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HDL inhibits endoplasmic reticulum stress-induced apoptosis of pancreatic β-cells in vitro by activation of Smoothened


Yalcinkaya, Mustafa; Kerksiek, Anja; Gebert, Katrin; Annema, Wijtske; Sibler, Rahel; Radosavljevic, Silvija; Lütjohann, Dieter; Rohrer, Lucia; von Eckardstein, Arnold (2020). HDL inhibits endoplasmic reticulum stress-induced apoptosis of pancreatic β-cells in vitro by activation of Smoothened. Journal of Lipid Research, 61(4):492-504.

Abstract

Loss of pancreatic β-cell mass and function as a result of sustained ER stress is a core step in the pathogenesis of diabetes mellitus type 2. The complex control of β-cells and insulin production involves hedgehog (Hh) signaling pathways as well as cholesterol-mediated effects. In fact, data from studies in humans and animal models suggest that HDL protects against the development of diabetes through inhibition of ER stress and β-cell apoptosis. We investigated the mechanism by which HDL inhibits ER stress and apoptosis induced by thapsigargin, a sarco/ER Ca$^{2+}$-ATPase inhibitor, in β-cells of a rat insulinoma cell line, INS1e. We further explored effects on the Hh signaling receptor Smoothened (SMO) with pharmacologic agonists and inhibitors. Interference with sterol synthesis or efflux enhanced β-cell apoptosis and abrogated the anti-apoptotic activity of HDL. During ER stress, HDL facilitated the efflux of specific oxysterols, including 24-hydroxycholesterol (OHC). Supplementation of reconstituted HDL with 24-OHC enhanced and, in cells lacking ABCG1 or the 24-OHC synthesizing enzyme CYP46A1, restored the protective activity of HDL. Inhibition of SMO countered the beneficial effects of HDL and also LDL, and SMO agonists decreased β-cell apoptosis in the absence of ABCG1 or CYP46A1. The translocation of the SMO-activated transcription factor glioma-associated oncogene GLI-1 was inhibited by ER stress but restored by both HDL and 24-OHC. In conclusion, the protective effect of HDL to counter ER stress and β-cell death involves the transport, generation, and mobilization of oxysterols for activation of the Hh signaling receptor SMO.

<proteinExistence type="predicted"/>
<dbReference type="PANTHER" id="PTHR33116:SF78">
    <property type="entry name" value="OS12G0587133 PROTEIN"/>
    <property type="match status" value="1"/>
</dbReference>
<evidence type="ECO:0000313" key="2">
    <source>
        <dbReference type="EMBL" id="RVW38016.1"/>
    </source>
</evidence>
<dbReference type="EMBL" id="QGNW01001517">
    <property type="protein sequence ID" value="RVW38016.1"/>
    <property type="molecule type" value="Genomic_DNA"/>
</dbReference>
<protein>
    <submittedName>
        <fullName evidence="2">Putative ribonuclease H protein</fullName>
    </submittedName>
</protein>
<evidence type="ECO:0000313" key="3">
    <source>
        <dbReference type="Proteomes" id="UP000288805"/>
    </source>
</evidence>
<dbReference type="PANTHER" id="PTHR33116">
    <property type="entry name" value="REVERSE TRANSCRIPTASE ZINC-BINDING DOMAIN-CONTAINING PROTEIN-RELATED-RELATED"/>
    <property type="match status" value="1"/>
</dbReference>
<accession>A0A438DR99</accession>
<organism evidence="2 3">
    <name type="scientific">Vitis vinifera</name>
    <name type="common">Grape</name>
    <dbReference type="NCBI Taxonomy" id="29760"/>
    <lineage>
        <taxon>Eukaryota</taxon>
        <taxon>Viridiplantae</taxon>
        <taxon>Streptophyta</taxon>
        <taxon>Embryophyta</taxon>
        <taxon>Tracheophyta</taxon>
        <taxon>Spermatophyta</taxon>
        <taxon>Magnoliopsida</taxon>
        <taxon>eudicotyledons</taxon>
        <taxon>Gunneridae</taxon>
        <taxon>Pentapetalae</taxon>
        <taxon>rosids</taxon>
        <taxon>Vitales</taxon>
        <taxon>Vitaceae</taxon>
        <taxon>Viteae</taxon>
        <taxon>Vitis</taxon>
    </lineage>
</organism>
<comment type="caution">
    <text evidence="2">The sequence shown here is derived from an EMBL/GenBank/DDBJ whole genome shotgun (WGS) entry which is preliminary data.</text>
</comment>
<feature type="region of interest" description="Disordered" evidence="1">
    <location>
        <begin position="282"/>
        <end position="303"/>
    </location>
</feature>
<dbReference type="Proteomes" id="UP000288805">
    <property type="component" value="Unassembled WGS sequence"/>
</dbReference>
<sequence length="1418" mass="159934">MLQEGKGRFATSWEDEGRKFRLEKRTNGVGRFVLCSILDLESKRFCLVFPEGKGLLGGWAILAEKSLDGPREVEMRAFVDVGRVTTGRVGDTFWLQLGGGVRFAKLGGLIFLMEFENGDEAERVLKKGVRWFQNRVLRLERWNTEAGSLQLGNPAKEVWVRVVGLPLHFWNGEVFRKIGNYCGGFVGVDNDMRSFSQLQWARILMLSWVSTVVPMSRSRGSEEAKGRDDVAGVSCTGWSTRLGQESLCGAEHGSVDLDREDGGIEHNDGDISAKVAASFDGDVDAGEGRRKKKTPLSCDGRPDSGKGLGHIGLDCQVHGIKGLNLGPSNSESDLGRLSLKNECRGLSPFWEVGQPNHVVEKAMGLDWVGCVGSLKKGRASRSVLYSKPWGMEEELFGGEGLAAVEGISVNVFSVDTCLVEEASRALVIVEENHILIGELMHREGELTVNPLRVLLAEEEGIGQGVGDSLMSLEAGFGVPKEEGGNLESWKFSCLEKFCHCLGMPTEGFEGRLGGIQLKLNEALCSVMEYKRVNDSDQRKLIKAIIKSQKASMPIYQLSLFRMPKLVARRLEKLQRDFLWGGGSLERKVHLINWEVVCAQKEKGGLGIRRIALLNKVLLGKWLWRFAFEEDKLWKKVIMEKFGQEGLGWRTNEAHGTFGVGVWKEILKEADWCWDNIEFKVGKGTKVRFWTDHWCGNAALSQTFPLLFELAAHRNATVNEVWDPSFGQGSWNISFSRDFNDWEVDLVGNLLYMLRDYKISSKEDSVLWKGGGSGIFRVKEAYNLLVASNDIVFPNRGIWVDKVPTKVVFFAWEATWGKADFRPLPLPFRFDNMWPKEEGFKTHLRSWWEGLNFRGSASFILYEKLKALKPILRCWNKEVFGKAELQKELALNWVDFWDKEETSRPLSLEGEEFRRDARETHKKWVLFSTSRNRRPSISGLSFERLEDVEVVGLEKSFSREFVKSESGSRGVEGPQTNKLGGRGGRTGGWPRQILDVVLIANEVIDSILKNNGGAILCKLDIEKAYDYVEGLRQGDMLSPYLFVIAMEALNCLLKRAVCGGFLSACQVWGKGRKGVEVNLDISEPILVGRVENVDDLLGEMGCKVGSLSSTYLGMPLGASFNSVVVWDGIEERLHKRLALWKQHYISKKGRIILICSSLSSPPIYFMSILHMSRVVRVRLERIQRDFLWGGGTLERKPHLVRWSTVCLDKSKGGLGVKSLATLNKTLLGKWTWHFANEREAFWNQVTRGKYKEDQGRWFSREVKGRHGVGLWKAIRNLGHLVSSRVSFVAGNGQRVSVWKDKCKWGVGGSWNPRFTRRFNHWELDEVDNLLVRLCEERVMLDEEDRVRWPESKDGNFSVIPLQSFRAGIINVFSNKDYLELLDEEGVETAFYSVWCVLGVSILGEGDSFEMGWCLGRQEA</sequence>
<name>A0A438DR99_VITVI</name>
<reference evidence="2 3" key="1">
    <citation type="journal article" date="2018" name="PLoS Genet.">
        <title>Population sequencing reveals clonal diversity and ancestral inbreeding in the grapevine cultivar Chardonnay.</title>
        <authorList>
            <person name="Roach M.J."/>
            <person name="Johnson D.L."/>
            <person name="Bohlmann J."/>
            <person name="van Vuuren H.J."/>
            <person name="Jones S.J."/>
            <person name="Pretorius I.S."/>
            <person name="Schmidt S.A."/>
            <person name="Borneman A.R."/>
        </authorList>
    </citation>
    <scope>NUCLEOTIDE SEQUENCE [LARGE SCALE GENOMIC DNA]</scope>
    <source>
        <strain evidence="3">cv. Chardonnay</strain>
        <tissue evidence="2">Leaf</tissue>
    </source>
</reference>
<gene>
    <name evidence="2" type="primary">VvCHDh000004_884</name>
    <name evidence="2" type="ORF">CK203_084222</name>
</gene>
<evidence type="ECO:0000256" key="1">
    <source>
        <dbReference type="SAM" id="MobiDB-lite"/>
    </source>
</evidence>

Abstract

Loss of pancreatic β-cell mass and function as a result of sustained ER stress is a core step in the pathogenesis of diabetes mellitus type 2. The complex control of β-cells and insulin production involves hedgehog (Hh) signaling pathways as well as cholesterol-mediated effects. In fact, data from studies in humans and animal models suggest that HDL protects against the development of diabetes through inhibition of ER stress and β-cell apoptosis. We investigated the mechanism by which HDL inhibits ER stress and apoptosis induced by thapsigargin, a sarco/ER Ca$^{2+}$-ATPase inhibitor, in β-cells of a rat insulinoma cell line, INS1e. We further explored effects on the Hh signaling receptor Smoothened (SMO) with pharmacologic agonists and inhibitors. Interference with sterol synthesis or efflux enhanced β-cell apoptosis and abrogated the anti-apoptotic activity of HDL. During ER stress, HDL facilitated the efflux of specific oxysterols, including 24-hydroxycholesterol (OHC). Supplementation of reconstituted HDL with 24-OHC enhanced and, in cells lacking ABCG1 or the 24-OHC synthesizing enzyme CYP46A1, restored the protective activity of HDL. Inhibition of SMO countered the beneficial effects of HDL and also LDL, and SMO agonists decreased β-cell apoptosis in the absence of ABCG1 or CYP46A1. The translocation of the SMO-activated transcription factor glioma-associated oncogene GLI-1 was inhibited by ER stress but restored by both HDL and 24-OHC. In conclusion, the protective effect of HDL to counter ER stress and β-cell death involves the transport, generation, and mobilization of oxysterols for activation of the Hh signaling receptor SMO.

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Additional indexing

Item Type:Journal Article, refereed, original work
Communities & Collections:04 Faculty of Medicine > University Hospital Zurich > Institute of Clinical Chemistry
Dewey Decimal Classification:610 Medicine & health
540 Chemistry
Scopus Subject Areas:Life Sciences > Biochemistry
Life Sciences > Endocrinology
Life Sciences > Cell Biology
Language:English
Date:30 April 2020
Deposited On:17 Sep 2020 17:54
Last Modified:18 Sep 2020 20:00
Publisher:American Society for Biochemistry and Molecular Biology
ISSN:0022-2275
OA Status:Closed
Free access at:Publisher DOI. An embargo period may apply.
Publisher DOI:https://doi.org/10.1194/jlr.RA119000509
PubMed ID:31907205

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